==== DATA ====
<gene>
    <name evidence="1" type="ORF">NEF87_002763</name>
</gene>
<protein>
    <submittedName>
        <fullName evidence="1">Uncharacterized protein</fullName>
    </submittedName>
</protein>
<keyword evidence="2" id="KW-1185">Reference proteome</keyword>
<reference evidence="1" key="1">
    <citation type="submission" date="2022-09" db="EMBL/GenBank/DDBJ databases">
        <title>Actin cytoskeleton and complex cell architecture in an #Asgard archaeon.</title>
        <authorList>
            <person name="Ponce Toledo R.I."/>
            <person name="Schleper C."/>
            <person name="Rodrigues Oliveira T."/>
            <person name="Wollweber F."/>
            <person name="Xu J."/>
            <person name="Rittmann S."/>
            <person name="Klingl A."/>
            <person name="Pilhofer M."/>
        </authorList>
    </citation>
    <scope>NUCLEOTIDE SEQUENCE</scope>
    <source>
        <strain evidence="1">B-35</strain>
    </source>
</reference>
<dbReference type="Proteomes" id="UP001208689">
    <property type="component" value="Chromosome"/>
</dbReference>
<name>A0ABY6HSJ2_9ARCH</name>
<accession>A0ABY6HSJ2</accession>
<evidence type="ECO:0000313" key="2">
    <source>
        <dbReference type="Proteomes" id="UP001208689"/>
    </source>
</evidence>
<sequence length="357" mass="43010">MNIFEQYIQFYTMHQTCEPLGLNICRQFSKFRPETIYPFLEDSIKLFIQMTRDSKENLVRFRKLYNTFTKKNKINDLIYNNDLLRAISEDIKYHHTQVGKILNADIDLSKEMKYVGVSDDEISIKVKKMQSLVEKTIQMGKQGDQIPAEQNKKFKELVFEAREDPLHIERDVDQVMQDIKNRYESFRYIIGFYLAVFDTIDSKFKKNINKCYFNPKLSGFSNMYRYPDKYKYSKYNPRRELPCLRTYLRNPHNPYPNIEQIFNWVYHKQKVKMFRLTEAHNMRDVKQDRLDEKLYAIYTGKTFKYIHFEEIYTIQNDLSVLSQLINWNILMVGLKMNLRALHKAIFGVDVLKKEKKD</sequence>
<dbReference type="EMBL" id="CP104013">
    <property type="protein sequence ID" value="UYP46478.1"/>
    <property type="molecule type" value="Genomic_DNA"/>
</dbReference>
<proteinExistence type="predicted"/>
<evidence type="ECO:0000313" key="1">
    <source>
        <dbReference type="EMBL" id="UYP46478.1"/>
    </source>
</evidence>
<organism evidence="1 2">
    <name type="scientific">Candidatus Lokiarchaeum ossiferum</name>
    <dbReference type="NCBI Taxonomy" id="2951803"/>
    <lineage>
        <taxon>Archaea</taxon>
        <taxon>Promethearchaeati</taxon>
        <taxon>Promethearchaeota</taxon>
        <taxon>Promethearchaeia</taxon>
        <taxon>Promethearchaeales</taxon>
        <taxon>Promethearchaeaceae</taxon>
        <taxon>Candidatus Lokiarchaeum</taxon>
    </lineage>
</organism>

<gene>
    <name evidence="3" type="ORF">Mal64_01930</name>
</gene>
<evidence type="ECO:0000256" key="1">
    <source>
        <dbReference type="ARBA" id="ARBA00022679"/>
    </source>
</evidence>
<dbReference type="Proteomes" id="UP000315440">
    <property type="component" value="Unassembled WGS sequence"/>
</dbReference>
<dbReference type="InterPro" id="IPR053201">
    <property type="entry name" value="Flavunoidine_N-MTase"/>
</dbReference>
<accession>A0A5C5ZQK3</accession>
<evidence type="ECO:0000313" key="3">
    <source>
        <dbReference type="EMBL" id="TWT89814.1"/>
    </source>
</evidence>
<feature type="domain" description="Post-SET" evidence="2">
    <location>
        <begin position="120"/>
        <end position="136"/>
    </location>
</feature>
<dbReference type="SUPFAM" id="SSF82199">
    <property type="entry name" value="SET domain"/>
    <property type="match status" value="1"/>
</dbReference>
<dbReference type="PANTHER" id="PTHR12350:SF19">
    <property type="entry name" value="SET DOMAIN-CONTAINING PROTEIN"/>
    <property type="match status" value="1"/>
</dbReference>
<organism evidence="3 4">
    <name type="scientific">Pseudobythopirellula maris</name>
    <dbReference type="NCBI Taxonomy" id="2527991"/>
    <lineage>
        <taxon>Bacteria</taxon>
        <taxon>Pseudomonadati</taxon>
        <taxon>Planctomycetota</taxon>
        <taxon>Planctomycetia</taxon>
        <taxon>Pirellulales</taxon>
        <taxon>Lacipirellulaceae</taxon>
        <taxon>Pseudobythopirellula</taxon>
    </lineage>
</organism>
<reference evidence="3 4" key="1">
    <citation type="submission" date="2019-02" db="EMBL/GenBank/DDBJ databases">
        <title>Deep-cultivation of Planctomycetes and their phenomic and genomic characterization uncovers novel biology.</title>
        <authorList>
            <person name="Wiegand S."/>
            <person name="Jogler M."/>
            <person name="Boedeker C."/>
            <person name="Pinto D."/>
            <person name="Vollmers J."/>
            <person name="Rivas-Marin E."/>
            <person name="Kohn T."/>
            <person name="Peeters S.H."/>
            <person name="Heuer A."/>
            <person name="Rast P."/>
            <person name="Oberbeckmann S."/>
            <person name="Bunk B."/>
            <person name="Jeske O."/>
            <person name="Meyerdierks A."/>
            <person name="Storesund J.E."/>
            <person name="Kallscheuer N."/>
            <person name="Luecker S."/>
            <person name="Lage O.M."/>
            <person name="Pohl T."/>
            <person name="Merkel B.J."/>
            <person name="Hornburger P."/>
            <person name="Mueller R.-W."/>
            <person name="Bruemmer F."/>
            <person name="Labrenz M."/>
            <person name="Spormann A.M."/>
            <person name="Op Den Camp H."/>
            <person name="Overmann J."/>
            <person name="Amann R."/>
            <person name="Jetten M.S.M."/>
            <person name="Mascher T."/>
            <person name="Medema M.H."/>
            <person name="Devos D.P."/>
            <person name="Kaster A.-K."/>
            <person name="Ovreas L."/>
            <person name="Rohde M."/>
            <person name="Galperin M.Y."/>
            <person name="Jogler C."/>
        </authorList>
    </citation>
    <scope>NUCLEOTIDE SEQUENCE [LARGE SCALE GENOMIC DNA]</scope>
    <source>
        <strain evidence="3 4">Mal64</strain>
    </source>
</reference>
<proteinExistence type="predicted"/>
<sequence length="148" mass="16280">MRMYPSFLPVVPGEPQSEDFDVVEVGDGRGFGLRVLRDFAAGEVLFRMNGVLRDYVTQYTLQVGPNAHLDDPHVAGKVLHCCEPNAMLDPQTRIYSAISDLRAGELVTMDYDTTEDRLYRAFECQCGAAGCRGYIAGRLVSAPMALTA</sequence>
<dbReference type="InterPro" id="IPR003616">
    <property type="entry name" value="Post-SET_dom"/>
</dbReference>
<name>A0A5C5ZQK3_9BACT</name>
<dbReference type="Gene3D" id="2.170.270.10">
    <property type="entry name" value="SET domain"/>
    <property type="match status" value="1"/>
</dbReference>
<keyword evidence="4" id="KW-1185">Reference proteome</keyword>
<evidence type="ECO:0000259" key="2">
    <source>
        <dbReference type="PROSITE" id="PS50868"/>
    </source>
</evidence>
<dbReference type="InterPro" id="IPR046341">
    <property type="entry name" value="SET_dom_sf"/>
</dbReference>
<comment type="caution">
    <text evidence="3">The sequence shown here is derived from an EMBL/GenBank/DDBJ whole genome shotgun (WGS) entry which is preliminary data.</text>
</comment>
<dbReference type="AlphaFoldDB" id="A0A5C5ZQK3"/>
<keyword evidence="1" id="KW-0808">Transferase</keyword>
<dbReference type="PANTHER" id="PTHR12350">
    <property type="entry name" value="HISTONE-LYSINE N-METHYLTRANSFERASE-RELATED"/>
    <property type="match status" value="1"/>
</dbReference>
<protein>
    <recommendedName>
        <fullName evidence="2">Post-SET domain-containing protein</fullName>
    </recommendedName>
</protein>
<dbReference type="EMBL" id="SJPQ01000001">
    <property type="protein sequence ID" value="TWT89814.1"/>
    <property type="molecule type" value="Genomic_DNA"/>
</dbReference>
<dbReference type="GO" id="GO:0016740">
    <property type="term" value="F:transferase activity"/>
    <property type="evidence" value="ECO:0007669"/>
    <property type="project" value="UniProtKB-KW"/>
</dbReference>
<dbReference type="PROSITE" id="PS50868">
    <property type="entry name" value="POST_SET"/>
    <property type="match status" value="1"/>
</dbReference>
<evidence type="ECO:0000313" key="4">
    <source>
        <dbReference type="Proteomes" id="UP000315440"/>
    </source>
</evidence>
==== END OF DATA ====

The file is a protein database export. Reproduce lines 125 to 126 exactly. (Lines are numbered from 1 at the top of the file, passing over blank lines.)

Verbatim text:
            <person name="Bunk B."/>
            <person name="Jeske O."/>